It's flu season, and if you neglected to get your flu shot this year (or maybe it didn't work), you may be coughing or sneezing. Sickness can be depressing, but you can also THINK you're depressed when what you REALLY are is sick. How can you tell the difference?
More than 100 medical conditions have symptoms that either resemble depression or contribute to it.. Researchers have discovered that medical conditions may cause mental health issues in 25% of psychiatric patients and contribute to them in more than 75%.
Some examples: An elderly woman's sudden depression turns out to be a side effect of her high blood-pressure medication. Or a new mother's exhaustion and disinterest in her baby seem like postpartum depression, but are actually due to a postpartum thyroid imbalance that can be corrected with medication.
Deficiencies in certain vitamins can also lead to depression. About one-third of people who have their first episode of depression after age 55 have changes in brain circuits that are associated with hypertension, diabetes and heart attacks.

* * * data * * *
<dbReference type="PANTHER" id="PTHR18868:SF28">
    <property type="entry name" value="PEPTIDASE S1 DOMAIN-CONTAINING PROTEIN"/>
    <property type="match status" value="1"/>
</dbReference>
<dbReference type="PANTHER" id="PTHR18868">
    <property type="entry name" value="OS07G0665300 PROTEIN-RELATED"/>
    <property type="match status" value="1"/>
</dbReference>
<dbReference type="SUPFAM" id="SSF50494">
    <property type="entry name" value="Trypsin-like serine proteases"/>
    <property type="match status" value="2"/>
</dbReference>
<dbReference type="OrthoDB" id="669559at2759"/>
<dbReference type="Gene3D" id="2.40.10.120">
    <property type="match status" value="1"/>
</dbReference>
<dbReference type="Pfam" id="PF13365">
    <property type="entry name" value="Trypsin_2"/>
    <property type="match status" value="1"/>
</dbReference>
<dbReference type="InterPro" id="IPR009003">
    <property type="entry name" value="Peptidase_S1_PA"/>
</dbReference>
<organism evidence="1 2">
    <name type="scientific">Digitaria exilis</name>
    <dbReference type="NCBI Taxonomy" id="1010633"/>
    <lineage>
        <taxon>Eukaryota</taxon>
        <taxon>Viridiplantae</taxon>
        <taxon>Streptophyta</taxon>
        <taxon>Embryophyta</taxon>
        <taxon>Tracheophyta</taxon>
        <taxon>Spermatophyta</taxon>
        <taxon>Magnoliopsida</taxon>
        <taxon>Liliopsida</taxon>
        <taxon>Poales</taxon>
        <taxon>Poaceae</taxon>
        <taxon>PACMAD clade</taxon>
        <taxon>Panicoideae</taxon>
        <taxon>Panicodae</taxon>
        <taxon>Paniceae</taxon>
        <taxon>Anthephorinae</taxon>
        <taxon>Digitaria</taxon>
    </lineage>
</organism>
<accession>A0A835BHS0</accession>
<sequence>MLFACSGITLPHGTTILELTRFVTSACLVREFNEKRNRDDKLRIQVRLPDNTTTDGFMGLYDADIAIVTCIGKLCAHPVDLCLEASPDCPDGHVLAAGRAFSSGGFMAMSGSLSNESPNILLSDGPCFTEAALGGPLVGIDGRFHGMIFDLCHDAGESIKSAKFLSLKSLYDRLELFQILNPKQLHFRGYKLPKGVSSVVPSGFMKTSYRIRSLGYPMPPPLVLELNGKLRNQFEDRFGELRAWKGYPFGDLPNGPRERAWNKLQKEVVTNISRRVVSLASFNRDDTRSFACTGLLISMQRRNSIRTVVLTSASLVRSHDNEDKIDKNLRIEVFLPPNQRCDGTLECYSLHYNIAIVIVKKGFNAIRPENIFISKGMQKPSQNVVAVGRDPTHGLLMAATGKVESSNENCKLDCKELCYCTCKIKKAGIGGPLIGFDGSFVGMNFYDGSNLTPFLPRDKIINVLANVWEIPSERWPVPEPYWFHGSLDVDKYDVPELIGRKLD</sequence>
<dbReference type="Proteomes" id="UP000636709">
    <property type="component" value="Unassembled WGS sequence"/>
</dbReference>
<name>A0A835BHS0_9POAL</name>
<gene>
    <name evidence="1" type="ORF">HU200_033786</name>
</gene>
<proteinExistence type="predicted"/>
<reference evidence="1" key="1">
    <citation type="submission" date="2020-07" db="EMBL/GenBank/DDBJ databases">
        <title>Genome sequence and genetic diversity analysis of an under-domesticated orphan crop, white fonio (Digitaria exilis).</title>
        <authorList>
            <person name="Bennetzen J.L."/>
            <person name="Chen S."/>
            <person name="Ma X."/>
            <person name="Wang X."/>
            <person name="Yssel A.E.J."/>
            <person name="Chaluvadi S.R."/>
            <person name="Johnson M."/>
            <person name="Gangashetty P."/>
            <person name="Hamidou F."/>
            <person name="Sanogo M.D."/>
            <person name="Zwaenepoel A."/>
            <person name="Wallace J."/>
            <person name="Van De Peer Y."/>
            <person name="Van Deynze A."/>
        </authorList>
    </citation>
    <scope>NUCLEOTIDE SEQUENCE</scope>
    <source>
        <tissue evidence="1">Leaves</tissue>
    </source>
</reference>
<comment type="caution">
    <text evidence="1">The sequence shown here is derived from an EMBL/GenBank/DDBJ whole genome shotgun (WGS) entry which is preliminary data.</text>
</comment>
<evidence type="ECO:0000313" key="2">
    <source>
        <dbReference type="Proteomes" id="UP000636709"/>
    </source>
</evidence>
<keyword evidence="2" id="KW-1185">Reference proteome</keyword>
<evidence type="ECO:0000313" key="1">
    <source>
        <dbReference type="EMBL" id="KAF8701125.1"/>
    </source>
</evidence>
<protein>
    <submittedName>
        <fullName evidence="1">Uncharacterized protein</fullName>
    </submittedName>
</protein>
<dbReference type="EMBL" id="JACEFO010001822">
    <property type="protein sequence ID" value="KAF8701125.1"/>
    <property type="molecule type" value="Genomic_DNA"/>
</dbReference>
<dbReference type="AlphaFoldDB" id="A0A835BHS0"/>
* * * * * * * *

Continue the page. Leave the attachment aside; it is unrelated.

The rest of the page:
In the August 9th edition of the Wall Street Journal, Melinda Beck quotes psychiatrist Gary Kennedy as saying, "Depression predicts heart disease and heart disease predicts depression."
If you're depressed, DO something: Pick up a good book (these books are all ON SALE!) or fun video (and have a nice mug of coffee or tea with it). Even better become a subscriber (and we guarantee you'll cheer up because you'll never be bored again!)